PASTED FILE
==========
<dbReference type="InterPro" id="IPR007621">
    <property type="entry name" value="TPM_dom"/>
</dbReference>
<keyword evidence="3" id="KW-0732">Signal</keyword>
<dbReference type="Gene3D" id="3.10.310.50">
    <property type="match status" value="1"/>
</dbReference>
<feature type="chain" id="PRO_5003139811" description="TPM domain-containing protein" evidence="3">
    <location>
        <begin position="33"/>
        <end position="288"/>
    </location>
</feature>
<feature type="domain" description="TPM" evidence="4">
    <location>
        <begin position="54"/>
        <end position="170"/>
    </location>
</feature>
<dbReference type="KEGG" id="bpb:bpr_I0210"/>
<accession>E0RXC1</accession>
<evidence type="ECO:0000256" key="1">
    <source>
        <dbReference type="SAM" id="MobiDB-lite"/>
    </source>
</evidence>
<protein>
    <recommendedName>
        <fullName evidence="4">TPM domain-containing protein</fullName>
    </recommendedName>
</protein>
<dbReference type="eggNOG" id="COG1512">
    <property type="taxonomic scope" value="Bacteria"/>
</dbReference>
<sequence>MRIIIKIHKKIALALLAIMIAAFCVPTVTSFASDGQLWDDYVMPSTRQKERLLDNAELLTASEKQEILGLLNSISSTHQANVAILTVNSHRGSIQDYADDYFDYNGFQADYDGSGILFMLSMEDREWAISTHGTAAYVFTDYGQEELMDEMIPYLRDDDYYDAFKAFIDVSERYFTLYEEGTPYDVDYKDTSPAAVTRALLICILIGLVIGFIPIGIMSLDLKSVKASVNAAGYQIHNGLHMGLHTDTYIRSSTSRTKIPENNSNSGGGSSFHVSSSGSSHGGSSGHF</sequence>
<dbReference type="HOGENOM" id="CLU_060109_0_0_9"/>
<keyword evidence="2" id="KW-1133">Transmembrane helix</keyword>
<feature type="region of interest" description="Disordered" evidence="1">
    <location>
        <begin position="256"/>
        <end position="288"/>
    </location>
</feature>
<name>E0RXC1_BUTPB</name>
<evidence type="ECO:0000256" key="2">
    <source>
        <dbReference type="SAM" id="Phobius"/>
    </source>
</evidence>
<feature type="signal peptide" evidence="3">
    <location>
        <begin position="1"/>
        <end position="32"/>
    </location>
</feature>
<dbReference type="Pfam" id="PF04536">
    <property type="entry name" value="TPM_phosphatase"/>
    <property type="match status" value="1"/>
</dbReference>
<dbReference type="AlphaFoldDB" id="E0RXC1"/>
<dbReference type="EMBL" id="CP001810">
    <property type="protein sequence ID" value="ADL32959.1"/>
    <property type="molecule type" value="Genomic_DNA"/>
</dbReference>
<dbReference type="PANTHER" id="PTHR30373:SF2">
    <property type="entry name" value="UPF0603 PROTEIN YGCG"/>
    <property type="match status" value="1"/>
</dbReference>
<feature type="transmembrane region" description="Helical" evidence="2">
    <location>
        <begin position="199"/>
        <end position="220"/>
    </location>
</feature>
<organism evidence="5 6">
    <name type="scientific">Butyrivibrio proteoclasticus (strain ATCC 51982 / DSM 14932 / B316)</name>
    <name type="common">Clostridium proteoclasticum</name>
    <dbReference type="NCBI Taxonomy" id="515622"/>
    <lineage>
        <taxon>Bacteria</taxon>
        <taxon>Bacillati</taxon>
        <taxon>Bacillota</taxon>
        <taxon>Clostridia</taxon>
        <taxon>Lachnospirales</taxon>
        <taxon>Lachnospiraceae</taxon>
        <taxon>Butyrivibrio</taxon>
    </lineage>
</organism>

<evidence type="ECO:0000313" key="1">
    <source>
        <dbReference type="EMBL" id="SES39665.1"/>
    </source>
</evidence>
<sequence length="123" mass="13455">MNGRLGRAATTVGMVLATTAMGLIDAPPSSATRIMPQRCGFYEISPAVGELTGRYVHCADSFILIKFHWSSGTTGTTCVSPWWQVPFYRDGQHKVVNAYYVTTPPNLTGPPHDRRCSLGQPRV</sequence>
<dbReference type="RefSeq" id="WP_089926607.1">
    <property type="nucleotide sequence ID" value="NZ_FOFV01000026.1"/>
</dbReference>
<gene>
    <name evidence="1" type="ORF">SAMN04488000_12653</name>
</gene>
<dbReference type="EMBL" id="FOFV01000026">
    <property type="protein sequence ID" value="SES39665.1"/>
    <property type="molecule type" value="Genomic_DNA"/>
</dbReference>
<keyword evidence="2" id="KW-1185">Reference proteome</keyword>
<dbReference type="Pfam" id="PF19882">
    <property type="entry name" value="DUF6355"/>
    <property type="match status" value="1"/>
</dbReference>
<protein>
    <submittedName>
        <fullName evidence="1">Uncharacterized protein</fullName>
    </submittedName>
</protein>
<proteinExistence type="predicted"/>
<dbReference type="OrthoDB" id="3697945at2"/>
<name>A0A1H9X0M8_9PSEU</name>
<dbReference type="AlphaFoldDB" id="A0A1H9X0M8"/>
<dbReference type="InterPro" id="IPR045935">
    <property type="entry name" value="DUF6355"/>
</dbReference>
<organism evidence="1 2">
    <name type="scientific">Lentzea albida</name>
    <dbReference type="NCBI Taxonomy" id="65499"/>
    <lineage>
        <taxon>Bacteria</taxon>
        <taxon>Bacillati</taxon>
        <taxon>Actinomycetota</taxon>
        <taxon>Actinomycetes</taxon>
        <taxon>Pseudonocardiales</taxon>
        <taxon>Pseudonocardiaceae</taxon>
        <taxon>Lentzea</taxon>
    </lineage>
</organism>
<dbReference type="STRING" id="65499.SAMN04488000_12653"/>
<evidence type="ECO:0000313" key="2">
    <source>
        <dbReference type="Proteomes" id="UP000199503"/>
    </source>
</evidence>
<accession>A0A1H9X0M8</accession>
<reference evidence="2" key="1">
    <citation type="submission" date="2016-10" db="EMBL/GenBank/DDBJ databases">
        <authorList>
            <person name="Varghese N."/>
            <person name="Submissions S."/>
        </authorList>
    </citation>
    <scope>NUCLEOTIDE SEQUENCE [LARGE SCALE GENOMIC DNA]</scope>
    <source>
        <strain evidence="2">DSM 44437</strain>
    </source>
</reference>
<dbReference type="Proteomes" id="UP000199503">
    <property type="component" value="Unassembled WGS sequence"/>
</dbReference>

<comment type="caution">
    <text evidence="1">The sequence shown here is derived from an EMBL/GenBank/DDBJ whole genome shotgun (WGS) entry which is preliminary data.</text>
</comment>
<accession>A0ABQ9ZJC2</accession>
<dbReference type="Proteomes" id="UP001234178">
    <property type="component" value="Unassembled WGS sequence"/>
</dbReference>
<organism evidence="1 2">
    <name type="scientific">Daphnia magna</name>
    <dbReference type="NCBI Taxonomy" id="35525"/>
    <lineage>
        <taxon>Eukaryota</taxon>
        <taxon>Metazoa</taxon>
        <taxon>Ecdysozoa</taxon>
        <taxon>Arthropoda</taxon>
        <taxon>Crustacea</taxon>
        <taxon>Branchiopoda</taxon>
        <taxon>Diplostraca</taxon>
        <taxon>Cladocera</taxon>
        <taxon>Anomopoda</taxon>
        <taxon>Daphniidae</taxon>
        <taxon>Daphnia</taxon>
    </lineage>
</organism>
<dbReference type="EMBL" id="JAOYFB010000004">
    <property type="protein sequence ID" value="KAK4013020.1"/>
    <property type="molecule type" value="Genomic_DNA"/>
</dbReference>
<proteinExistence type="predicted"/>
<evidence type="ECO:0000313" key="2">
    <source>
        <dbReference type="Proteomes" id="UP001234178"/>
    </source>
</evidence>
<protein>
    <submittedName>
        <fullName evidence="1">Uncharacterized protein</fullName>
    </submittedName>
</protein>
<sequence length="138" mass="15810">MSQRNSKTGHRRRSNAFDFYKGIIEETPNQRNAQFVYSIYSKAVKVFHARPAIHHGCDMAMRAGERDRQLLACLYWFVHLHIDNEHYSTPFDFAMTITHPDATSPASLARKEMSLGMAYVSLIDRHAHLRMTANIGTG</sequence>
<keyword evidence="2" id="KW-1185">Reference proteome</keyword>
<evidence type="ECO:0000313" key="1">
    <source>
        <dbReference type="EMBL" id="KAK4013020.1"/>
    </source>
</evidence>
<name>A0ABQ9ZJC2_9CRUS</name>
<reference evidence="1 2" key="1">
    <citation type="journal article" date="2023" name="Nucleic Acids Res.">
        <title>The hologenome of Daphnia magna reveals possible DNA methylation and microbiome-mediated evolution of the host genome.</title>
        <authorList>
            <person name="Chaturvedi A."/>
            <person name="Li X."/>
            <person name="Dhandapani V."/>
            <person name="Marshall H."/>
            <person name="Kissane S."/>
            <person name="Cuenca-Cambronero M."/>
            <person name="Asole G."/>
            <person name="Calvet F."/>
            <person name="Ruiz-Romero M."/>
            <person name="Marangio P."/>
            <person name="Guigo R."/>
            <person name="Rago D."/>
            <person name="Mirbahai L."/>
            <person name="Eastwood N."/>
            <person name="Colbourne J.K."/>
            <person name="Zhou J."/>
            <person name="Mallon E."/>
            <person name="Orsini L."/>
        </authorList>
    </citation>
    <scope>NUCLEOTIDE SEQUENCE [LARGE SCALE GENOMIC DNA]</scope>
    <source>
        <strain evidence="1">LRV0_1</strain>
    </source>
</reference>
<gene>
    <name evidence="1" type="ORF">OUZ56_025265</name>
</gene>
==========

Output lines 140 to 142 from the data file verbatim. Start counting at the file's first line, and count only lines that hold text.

</evidence>
<accession>A0A1H9X0M8</accession>
<reference evidence="2" key="1">